ReplyDelete
  2. Don't think our collections will become useless, cause there's one important (at least to me) aspect of vinyl collecting no internet based collection can replace.
    And that's the sheer physical fun of handling vinyl. The beauty of the big cover pics, the smell of the old cardboard, the whole ritual of putting on a vinyl record is lost when one's only listening to online music.
    The information and the pure music may one day all be found somewhere in the cloud, but the side of music collecting that appeals to the other senses than the ears is lost.

    ReplyDelete
  3. Glad to see blbs and EPR drop by. Liked the clip David - BN403, any chance on posting it sometime.

    Started with Steve Lane record back in the late 60s, move swiftly to the Creole Band, Bechet and Morton. Some ten years later Parker bug laid me low - never recovered and found myself buying Navarro and Brownie records. Managed to remove my father and brother from the living when playing Free Jazz (Coleman - Atlantic). Love cardboard smell too EPR.

    ReplyDelete
  4. I think we will all be amazed at how much of this great music will be available for a few clicks in the near future, Hector. There's already so much of it on line that I have trouble finding things to post that aren't already available! But I'll keep trying ...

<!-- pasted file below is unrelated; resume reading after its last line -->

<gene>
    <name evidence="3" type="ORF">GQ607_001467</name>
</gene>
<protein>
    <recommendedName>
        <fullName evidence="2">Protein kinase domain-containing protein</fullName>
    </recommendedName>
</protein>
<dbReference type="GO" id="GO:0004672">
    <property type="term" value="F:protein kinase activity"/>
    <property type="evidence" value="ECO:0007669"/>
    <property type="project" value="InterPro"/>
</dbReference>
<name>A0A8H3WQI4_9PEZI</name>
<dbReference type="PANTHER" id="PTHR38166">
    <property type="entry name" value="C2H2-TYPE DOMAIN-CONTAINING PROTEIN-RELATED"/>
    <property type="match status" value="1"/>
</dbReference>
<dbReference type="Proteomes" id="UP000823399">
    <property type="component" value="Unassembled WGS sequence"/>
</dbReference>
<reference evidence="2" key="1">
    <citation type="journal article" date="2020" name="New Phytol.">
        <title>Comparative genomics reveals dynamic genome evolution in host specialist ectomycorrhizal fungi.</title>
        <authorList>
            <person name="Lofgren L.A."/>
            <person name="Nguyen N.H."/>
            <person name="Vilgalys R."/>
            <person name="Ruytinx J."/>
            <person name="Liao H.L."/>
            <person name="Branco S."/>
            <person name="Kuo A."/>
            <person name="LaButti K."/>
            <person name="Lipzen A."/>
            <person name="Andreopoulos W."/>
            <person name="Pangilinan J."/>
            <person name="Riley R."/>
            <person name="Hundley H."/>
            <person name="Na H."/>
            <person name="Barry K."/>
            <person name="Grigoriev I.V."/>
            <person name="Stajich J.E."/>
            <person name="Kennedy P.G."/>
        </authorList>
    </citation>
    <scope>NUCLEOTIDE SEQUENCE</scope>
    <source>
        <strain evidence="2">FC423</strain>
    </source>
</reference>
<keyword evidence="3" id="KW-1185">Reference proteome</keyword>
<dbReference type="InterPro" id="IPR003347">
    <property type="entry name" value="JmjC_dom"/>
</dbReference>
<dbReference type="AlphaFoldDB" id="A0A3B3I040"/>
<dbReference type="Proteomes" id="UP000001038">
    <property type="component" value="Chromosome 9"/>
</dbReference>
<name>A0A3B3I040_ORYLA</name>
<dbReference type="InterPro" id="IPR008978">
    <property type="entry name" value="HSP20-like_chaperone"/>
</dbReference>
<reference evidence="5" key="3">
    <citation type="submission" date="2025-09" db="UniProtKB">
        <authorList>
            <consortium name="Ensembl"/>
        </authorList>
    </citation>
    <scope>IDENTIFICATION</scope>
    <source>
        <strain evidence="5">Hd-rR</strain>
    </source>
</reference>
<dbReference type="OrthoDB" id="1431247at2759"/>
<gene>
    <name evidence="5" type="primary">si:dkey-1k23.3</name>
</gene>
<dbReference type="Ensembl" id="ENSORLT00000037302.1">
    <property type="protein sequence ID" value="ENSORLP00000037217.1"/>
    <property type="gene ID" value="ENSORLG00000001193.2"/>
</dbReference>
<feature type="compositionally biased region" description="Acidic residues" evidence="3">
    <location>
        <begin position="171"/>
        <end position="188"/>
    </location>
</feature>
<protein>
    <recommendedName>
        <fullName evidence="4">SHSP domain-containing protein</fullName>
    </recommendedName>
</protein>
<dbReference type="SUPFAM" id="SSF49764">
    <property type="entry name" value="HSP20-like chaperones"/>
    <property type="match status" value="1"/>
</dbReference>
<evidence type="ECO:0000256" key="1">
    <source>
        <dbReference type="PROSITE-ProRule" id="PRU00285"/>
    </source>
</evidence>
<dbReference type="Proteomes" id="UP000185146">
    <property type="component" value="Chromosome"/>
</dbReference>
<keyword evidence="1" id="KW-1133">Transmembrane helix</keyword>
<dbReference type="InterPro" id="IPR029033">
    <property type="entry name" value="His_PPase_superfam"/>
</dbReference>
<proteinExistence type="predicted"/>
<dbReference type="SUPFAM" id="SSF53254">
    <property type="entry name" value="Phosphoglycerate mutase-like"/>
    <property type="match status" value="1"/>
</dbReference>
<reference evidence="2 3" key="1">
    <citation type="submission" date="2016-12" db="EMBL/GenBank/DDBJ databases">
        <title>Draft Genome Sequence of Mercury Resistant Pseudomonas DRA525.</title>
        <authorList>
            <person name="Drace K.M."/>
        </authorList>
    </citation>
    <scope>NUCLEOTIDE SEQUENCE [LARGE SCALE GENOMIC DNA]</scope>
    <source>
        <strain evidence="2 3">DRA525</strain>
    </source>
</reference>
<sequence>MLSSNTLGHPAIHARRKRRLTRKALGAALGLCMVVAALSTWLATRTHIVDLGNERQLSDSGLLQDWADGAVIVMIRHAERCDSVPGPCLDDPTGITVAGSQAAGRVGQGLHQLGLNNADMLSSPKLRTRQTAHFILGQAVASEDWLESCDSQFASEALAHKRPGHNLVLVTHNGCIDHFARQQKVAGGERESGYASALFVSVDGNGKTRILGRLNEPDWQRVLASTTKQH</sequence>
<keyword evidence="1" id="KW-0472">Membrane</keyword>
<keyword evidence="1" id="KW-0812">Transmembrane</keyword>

Yes, El PR, you're absolutely right about the tactile pleasures of record collecting. I'd overlooked that aspect of our obsession. There's nothing like the smell of old, mildewy jazz LPs in the morning!

    I love the evolution of your jazz acquisitions, Baron. When I worked at the record store, I used to drive out the squares by putting on Ornette's "Free Jazz." And Parker is indeed a bug that's chronic. If you've not checked out Phil Schaap's website, you really must. He's got samples of his "Bird Flight" shows that are quite amazing. They define the term "obsession"! Here's where to find it:

    http://philschaapjazz.com/index.php?l=page_view&p=radio

    ReplyDelete
  5. Phil Schaaap - Checked out the site David and will download them - I'll listen to them late evenings. Your show is not downloadable is it?

    ReplyDelete
    Replies
    1. Yes, Baron, I think you'll dig Phil's in-depth look at Bird's music. His penchant for endless iterations of discographical minutia can be maddening at times, but he knows his stuff and has EVERY Parker recording that exists. His show proposing that Bird played "The Lady in Red" on a one-nighter in NJ is typical of his parsing of the work of the great altoist. Enjoy!

      Delete
  6. Your fan club is about to increase David - keep looking in.

    ReplyDelete
  7. Congratulations for your courage to begin on this marvelous trail. I've already grabbed some rare gems you present here: George Auld, Mary Lou..There are many and I must calm down!
    I'll keep looking and reading your Jazz tales.
    Thanks for sharing.

    ReplyDelete
    Replies
    1. Thanks for your kind words, cvllos. Glad you've found some things here of interest. This stuff is too good not to share! Look for more to come ...

      Delete
  8. "The music is the main thing, but knowing where it comes from, and who made it, and why and when, simply enhances the experience of listening. "I totally agree with you,and appreciate what you do for this blog.Thank you.謝謝.

    ReplyDelete